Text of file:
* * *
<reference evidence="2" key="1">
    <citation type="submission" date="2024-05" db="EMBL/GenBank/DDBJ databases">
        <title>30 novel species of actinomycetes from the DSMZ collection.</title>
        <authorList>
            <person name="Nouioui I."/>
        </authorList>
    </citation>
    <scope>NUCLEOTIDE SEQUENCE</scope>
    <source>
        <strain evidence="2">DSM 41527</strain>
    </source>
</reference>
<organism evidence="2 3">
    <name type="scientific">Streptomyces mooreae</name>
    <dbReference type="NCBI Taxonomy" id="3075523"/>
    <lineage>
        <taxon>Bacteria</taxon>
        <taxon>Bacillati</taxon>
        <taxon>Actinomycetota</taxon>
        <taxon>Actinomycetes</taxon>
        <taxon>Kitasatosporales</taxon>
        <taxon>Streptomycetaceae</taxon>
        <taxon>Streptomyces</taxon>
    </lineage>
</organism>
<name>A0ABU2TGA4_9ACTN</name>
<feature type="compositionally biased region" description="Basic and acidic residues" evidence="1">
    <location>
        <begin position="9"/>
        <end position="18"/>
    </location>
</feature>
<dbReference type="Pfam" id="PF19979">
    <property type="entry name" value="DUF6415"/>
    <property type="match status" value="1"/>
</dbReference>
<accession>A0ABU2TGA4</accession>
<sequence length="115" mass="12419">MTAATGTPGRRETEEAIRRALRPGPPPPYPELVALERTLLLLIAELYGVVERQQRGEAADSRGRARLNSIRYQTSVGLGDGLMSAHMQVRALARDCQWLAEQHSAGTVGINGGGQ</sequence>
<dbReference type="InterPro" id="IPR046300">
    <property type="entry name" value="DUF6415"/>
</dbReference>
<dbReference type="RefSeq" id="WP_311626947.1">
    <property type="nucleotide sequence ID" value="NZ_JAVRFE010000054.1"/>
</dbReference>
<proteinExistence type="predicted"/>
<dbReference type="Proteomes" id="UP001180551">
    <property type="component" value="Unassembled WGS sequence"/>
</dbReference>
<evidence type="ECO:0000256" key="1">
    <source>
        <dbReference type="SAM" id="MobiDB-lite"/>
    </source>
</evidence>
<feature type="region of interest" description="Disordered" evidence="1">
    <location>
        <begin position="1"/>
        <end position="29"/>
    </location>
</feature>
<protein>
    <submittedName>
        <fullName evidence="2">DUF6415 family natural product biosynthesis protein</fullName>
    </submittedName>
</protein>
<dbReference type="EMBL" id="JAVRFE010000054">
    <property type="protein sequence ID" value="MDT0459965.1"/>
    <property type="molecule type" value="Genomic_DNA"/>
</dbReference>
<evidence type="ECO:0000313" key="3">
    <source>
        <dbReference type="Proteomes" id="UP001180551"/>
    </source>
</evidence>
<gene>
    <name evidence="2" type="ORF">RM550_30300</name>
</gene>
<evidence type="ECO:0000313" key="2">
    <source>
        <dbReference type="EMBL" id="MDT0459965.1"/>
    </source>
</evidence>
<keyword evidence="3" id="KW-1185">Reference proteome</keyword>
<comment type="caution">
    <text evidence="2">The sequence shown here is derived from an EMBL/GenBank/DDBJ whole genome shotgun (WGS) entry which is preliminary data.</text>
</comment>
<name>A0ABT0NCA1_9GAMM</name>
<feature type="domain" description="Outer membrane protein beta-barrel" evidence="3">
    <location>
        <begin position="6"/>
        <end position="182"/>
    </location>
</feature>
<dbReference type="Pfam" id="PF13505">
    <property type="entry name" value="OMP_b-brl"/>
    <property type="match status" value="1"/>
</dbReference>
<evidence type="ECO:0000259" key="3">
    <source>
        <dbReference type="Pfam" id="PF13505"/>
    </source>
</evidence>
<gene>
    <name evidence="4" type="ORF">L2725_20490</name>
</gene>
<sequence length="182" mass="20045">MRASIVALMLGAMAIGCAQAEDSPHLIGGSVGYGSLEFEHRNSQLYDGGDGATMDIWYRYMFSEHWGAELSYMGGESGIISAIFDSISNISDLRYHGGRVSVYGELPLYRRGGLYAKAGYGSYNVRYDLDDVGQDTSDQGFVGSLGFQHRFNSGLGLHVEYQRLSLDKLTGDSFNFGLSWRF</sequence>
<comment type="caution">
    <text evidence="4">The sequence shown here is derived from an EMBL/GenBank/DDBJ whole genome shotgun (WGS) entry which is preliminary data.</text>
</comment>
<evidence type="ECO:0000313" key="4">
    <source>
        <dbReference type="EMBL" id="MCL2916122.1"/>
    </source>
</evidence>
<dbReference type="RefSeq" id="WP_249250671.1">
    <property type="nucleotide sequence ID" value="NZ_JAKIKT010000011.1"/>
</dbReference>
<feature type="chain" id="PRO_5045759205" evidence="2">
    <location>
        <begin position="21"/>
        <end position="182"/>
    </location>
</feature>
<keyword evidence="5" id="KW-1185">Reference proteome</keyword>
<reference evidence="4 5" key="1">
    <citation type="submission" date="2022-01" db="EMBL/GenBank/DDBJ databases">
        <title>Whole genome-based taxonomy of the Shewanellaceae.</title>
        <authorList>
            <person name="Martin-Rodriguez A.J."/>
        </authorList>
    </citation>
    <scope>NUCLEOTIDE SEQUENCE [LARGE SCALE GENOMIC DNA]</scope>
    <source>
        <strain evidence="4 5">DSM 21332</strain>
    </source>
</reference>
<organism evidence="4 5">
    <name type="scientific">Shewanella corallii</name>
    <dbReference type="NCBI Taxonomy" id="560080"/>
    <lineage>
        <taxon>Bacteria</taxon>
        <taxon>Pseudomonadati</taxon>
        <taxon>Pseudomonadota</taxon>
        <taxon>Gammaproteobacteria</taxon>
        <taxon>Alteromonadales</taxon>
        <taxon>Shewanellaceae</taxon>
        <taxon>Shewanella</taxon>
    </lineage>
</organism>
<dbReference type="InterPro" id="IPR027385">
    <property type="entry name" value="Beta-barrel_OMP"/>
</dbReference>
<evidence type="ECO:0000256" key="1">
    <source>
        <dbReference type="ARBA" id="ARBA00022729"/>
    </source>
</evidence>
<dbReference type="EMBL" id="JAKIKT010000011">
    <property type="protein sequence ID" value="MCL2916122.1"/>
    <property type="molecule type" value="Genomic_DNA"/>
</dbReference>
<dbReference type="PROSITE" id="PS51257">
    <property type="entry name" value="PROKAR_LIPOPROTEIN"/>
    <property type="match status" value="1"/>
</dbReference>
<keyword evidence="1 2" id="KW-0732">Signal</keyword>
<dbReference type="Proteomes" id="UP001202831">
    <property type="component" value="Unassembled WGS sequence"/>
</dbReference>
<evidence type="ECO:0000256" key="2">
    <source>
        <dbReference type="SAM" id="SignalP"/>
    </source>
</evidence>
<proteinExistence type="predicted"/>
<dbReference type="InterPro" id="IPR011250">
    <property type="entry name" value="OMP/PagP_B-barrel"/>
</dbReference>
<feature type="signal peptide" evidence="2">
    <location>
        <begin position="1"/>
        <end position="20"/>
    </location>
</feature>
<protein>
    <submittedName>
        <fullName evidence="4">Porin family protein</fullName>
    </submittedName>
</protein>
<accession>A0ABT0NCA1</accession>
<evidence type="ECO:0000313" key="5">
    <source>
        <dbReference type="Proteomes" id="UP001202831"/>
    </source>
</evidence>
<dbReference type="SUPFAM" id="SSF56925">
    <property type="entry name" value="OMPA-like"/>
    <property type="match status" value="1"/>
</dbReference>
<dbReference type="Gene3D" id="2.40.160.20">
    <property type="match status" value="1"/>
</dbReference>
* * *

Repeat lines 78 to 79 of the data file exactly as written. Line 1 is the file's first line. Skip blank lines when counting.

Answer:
    <source>
        <dbReference type="EMBL" id="MDT0459965.1"/>